It had been a faltering few days, even before the really bad news. Abdul Haq was a remarkable man. Charming, witty, urbane and cosmopolitan, he was also a warrior and a patriot. Widely travelled, he had made good friends in London and Washington and been a successful businessman in the Gulf, without ever losing his Afghan roots, his love of his country or his willingness to die for it, which he now has.
But this was no fanatic. Though he had spent more than half his life fighting, Abdul Haq knew that there was much more to life than warfare. There was no question of too long a sacrifice making a stone of his heart. There had been a hideous amount of sacrifice; a wife and child murdered, many friends killed, innumerable close brushes with his own death, including the loss of a foot. To the end, however, he retained not only his courage but his sense of humour.
There may have been too much courage. A couple of weeks ago, when Abdul Haq was making the final preparations for what became his final journey, his associates in the West were keen to suppress all news of his intentions or his whereabouts. There were fears for his safety. Then, suddenly, there was an announcement that he was about to return to Afghanistan; there may have been a leak as to his route into the country. There are two unwelcome conclusions to be drawn from all this. The first concerns the ISI, the Pakistani secret service. It is probable that there are Taliban sympathisers among the ISI's lower ranks. One would assume, however, that information as to Abdul Haq's whereabouts would have been guarded by the upper ranks. If those safeguards broke down, the ISI may be fundamentally unreliable. That creates anxieties about both Pakistan's internal security and the safety of its nuclear arsenal.
The second conclusion relates to the Taliban. Abdul Haq was as brave as any man alive, but he had outgrown the recklessness which he had narrowly outlived. He would have been aware that his journey was dangerous, but he would have tried to calculate the risks, in order to minimise them. He must have assumed that he would find friends and supporters in the region where he met only a gallows rope and a hail of bullets. His miscalculation does suggest that the Taliban may be more entrenched than Western policymakers would like to believe.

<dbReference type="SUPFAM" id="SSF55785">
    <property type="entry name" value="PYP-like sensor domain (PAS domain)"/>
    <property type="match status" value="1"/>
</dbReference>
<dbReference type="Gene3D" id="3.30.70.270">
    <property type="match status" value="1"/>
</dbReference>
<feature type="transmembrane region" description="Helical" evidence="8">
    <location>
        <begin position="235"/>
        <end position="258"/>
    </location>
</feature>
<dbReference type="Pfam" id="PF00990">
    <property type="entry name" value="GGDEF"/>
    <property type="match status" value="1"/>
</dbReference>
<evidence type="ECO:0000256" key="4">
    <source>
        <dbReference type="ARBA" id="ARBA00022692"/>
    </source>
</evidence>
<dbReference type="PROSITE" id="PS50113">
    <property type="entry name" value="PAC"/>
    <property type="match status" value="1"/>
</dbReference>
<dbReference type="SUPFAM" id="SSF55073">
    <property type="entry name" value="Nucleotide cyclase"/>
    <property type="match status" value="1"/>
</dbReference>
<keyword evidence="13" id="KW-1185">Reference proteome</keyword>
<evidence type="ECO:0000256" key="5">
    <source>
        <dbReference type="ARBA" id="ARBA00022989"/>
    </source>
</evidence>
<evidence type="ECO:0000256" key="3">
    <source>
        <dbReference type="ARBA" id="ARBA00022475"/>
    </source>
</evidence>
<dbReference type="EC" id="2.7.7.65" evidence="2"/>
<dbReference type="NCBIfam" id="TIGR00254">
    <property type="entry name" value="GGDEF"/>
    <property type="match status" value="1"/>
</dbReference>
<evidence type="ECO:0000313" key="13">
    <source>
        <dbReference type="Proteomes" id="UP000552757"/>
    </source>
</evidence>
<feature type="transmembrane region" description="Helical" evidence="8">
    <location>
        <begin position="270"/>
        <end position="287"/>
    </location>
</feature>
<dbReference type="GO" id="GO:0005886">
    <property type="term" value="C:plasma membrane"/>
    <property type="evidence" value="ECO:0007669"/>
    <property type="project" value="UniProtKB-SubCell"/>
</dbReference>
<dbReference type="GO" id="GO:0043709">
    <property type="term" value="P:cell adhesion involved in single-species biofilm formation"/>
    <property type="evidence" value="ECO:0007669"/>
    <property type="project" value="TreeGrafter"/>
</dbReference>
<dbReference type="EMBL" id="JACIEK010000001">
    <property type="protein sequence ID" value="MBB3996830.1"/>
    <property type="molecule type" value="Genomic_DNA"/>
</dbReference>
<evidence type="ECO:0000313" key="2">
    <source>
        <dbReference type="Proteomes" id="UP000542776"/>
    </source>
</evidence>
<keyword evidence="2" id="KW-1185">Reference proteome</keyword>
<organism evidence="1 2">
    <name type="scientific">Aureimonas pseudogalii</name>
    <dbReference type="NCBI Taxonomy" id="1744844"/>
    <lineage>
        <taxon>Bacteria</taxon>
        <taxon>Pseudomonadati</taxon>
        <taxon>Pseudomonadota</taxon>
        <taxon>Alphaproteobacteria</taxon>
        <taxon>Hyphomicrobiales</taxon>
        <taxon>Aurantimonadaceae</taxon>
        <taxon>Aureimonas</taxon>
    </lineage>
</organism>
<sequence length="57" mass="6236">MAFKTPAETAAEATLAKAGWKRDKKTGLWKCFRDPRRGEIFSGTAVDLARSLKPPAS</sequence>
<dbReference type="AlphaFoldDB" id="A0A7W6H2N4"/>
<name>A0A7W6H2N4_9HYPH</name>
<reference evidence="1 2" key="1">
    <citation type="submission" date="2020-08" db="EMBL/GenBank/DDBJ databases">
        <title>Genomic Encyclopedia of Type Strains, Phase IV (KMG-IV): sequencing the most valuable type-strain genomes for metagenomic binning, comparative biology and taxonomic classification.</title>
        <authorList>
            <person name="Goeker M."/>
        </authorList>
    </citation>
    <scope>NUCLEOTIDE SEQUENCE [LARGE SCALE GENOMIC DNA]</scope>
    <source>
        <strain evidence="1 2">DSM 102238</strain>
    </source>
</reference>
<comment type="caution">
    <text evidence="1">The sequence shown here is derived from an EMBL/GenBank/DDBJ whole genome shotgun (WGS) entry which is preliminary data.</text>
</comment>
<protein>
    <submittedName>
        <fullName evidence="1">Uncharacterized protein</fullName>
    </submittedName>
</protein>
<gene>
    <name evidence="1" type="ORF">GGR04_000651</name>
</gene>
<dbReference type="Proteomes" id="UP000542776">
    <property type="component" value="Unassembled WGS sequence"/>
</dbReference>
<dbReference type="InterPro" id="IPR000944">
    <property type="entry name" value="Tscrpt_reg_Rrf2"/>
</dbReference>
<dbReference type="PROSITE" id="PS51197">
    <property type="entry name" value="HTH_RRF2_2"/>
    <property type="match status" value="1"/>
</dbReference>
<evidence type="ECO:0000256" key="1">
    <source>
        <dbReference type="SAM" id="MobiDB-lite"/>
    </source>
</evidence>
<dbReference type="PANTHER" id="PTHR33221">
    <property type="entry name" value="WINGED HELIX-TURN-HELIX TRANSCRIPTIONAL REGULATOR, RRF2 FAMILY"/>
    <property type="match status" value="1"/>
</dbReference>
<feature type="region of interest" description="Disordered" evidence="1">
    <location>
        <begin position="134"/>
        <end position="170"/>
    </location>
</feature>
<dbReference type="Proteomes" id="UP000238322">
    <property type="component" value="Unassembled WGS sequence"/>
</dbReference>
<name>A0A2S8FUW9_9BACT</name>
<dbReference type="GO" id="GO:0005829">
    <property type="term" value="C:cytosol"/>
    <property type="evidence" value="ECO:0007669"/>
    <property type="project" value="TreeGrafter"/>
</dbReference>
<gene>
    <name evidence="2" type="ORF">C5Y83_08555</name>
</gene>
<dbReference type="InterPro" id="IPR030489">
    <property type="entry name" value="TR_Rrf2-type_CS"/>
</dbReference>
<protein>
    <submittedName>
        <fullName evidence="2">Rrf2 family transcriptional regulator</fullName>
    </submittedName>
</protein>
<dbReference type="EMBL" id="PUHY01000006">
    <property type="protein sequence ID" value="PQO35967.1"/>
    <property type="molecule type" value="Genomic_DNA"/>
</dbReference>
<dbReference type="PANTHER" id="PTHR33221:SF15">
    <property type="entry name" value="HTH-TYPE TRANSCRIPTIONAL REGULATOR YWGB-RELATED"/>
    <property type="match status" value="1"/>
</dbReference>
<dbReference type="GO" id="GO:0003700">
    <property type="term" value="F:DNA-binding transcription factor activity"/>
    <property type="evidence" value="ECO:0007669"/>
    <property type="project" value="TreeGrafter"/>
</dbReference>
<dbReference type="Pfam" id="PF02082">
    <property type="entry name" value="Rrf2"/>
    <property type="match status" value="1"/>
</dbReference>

This has unfortunate consequences for Western strategy. Mass desertions leading to a rapid crumble; the emergence of a broad-based anti-Taliban coalition, including Taliban defectors; the capture of Kabul, principally by the Northern Alliance, but with Pashtun support – 10 days ago, all that would have seemed fanciful, but not impossible. It does now seem pretty improbable, at least this side of Ramadan and the winter. That helps to explain the pessimistic tone of Western spokesmen's recent pronouncements; even before Abdul Haq's death, there was renewed emphasis on the long game.
To be fair, the statements to the media by both Washington and London were always vastly more cautious than the gloss placed on them by the more gung-ho sections of the press. But the damage has been done. From the outset, the public was fired-up for revenge, especially in the US. It was also aware of the West's technological superiority. So it was psychologically attuned to a brief, dramatic campaign leading to a clear-cut victory.